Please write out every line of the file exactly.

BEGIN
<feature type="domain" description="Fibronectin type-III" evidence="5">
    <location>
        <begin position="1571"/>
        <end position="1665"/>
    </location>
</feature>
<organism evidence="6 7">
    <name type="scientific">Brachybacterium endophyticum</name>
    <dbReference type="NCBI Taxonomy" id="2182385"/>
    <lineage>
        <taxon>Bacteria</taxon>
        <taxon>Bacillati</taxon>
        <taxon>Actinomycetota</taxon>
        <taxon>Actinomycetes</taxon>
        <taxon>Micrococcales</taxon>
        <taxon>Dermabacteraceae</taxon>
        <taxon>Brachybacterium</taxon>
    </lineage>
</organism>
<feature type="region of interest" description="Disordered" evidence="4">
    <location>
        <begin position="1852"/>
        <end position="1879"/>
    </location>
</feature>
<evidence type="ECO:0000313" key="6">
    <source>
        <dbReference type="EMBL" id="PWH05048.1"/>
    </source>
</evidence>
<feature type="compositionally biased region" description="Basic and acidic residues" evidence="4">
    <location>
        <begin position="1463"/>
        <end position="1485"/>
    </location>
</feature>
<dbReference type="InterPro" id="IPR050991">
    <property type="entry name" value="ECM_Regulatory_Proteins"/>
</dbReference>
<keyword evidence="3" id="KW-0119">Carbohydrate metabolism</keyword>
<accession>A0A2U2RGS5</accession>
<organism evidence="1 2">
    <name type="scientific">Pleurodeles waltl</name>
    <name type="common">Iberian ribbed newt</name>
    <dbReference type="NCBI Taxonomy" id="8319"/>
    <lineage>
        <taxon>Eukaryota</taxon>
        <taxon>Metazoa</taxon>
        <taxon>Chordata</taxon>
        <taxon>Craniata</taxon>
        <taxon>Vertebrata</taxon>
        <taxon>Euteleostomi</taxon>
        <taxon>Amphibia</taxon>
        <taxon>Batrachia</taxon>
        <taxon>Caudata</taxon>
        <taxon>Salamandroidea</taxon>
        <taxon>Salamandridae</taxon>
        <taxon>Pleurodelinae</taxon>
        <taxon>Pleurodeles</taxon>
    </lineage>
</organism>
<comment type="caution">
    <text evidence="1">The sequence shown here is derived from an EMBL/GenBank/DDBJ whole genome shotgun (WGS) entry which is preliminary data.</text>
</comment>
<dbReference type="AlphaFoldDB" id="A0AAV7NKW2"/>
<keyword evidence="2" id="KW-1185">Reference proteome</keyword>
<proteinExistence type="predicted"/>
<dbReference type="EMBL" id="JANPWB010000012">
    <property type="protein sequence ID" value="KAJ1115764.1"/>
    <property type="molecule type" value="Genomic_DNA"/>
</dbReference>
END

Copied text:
<feature type="domain" description="Fibronectin type-III" evidence="5">
    <location>
        <begin position="1571"/>
        <end position="1665"/>
    </location>
</feature>
<organism evidence="6 7">
    <name type="scientific">Brachybacterium endophyticum</name>
    <dbReference type="NCBI Taxonomy" id="2182385"/>
    <lineage>
        <taxon>Bacteria</taxon>
        <taxon>Bacillati</taxon>
        <taxon>Actinomycetota</taxon>
        <taxon>Actinomycetes</taxon>
        <taxon>Micrococcales</taxon>
        <taxon>Dermabacteraceae</taxon>
        <taxon>Brachybacterium</taxon>
    </lineage>
</organism>
<feature type="region of interest" description="Disordered" evidence="4">
    <location>
        <begin position="1852"/>
        <end position="1879"/>
    </location>
</feature>
<evidence type="ECO:0000313" key="6">
    <source>
        <dbReference type="EMBL" id="PWH05048.1"/>
    </source>
</evidence>
<feature type="compositionally biased region" description="Basic and acidic residues" evidence="4">
    <location>
        <begin position="1463"/>
        <end position="1485"/>
    </location>
</feature>
<dbReference type="InterPro" id="IPR050991">
    <property type="entry name" value="ECM_Regulatory_Proteins"/>
</dbReference>
<keyword evidence="3" id="KW-0119">Carbohydrate metabolism</keyword>
<accession>A0A2U2RGS5</accession>
<organism evidence="1 2">
    <name type="scientific">Pleurodeles waltl</name>
    <name type="common">Iberian ribbed newt</name>
    <dbReference type="NCBI Taxonomy" id="8319"/>
    <lineage>
        <taxon>Eukaryota</taxon>
        <taxon>Metazoa</taxon>
        <taxon>Chordata</taxon>
        <taxon>Craniata</taxon>
        <taxon>Vertebrata</taxon>
        <taxon>Euteleostomi</taxon>
        <taxon>Amphibia</taxon>
        <taxon>Batrachia</taxon>
        <taxon>Caudata</taxon>
        <taxon>Salamandroidea</taxon>
        <taxon>Salamandridae</taxon>
        <taxon>Pleurodelinae</taxon>
        <taxon>Pleurodeles</taxon>
    </lineage>
</organism>
<comment type="caution">
    <text evidence="1">The sequence shown here is derived from an EMBL/GenBank/DDBJ whole genome shotgun (WGS) entry which is preliminary data.</text>
</comment>
<dbReference type="AlphaFoldDB" id="A0AAV7NKW2"/>
<keyword evidence="2" id="KW-1185">Reference proteome</keyword>
<proteinExistence type="predicted"/>
<dbReference type="EMBL" id="JANPWB010000012">
    <property type="protein sequence ID" value="KAJ1115764.1"/>
    <property type="molecule type" value="Genomic_DNA"/>
</dbReference>